Cross and Cracoe War Memorial Ridge
point and OS Grid reference:
Lay-by yards north of the village pond at Rylstone, on the B6265 between
Skipton and Grassington (SD 969588).
Yorkshire Dales - Southern & Western Areas.
Distance: 6.6 miles
Date of Walk: 17
Traffic light rating:
(For explanation see My
For advice on .gpx files see
the PDF logo above to give a printable version of this walk without the
view route as a dynamic Ordnance Survey map click here.
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Cross and Cracoe War Memorial ridge is a popular Yorkshire Dales walk for
those who know it but it may elude those who don’t, because it is not
covered by Rights of Way on the OS maps. It is the ridge which looks down on
you as you drive along the B6265 between Skipton and Grassington. The cross
and the memorial are prominent landmarks which sit at either end of the
ridge, which is on the edge of Barden Moor, is also covered as part of my
Upper Barden Round walk but this is a shorter route for those who just want
to do the cross and memorial ridge.
walk starts from a lay-by at the village of Rylstone. Apart from the cross,
its claims to fame are that it is home of the real Calendar Girls and it
featured in a poem by William Wordsworth, The White Doe of Rylstone (or, The
Fate of The Nortons). This is too complex a tale to explain here!
at the southern end of the ridge, Rylstone “Cross” was originally a
large man-shaped rock, known as “The Stone Man”. A wooden cross was
subsequently erected to celebrate the “Peace of Paris” in 1783, a number
of treaties which ended the American War of Independence. Finally, the
current cross was erected in 1995.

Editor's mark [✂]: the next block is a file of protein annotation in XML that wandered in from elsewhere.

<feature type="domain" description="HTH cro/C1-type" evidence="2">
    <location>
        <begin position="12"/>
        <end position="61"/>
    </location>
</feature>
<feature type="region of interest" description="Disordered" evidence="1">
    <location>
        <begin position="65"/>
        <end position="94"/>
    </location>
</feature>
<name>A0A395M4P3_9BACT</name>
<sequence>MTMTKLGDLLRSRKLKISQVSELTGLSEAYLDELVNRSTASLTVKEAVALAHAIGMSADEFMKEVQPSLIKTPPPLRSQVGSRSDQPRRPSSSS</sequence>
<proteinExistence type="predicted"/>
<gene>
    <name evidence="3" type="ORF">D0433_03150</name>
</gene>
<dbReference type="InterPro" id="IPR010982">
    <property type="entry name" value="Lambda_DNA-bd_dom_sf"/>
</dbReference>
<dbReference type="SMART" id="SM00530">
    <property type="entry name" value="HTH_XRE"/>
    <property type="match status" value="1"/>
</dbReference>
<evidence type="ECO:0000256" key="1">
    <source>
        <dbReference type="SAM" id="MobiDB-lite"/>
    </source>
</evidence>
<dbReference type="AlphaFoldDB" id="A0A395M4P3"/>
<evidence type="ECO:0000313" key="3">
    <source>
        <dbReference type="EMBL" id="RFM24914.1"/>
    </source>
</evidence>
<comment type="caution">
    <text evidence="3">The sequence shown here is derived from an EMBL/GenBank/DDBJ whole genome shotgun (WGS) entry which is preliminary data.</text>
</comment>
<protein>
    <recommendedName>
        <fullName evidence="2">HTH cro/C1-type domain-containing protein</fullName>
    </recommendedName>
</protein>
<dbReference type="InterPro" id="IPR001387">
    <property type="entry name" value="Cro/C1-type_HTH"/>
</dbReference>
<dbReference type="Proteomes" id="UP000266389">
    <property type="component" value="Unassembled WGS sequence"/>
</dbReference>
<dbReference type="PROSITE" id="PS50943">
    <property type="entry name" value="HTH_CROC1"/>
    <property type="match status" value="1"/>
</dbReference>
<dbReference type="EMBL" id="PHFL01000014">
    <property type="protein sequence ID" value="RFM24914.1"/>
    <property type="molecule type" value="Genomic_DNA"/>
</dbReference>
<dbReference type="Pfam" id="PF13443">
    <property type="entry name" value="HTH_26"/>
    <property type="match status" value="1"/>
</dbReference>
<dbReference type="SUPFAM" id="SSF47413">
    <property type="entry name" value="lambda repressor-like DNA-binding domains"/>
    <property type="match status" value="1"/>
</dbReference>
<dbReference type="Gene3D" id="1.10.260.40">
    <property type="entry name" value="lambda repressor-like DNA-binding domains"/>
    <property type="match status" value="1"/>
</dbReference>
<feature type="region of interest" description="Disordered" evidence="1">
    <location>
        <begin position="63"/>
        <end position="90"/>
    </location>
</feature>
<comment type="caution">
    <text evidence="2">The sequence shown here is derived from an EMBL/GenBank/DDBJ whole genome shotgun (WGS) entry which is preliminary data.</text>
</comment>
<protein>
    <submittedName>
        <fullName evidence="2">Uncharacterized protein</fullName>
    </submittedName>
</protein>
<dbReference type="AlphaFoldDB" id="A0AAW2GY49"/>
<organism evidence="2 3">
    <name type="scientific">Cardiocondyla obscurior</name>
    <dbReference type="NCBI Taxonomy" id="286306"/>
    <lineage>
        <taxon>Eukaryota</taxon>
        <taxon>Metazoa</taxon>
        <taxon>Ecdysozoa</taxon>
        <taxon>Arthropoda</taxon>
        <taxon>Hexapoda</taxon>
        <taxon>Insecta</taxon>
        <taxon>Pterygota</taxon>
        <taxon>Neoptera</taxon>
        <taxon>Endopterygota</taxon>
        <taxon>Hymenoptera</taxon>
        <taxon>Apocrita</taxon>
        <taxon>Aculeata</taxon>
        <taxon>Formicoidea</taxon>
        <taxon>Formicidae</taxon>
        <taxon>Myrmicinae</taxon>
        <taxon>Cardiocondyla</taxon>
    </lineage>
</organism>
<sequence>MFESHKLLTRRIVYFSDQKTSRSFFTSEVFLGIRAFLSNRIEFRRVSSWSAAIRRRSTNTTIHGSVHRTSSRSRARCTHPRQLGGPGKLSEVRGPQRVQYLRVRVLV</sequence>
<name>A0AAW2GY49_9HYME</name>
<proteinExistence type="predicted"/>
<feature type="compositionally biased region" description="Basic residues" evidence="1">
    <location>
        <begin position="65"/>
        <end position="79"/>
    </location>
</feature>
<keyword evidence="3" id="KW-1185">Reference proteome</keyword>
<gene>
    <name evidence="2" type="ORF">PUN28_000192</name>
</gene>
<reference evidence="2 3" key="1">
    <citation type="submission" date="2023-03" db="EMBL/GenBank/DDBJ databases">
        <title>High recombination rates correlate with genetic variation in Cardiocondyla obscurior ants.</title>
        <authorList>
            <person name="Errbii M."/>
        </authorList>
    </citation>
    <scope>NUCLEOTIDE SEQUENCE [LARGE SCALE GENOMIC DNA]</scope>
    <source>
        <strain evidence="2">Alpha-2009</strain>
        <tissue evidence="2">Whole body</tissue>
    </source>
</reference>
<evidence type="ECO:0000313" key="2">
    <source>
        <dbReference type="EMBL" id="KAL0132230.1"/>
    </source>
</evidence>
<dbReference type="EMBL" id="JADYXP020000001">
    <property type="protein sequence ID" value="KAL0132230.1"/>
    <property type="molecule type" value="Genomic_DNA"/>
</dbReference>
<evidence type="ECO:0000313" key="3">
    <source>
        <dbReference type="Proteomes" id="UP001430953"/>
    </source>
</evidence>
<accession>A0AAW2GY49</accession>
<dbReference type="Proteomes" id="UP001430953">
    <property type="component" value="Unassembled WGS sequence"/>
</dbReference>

War Memorial to the locals who perished in the two World Wars, sits at the
northern end of the ridge and is in the form of a massive obelisk.
all along the ridge are far reaching and both monuments provide for good
picnic spots amongst the rocks.
the majority of this walk, route finding is easy. However, most descriptions
which I have seen, describe it in an anti-clockwise direction. Having been a
victim in the past and having met others who have also suffered, I can say
with confidence that trying to find a particular,
described, descent route from the
Cracoe War Memorial end is all but impossible, as there are no clear paths.
One ends up cursing one’s way down an unpleasant steep descent of rough
and in some places severely furrowed grass, with no clear point of
reference. At best, it does not do the knees any favours!
clockwise ascent is (a bit) easier to describe and at worst, you know where
you are aiming for – the top! It does not matter at which point you reach
the ridge. You just turn right when you get there. Here, it is Access Land
so in essence, the route is up to you. The GPX route is based on the track
of my actual ascent.
walk starts from a lay-by yards north of the village pond at Rylstone, on
the B6265 between Skipton and Grassington.
note there is no access for dogs on Barden Moor as a result of one of 52
bylaws which were introduced by the Yorkshire Dales National Park Authority
when the 11th Duke of Devonshire introduced open access on to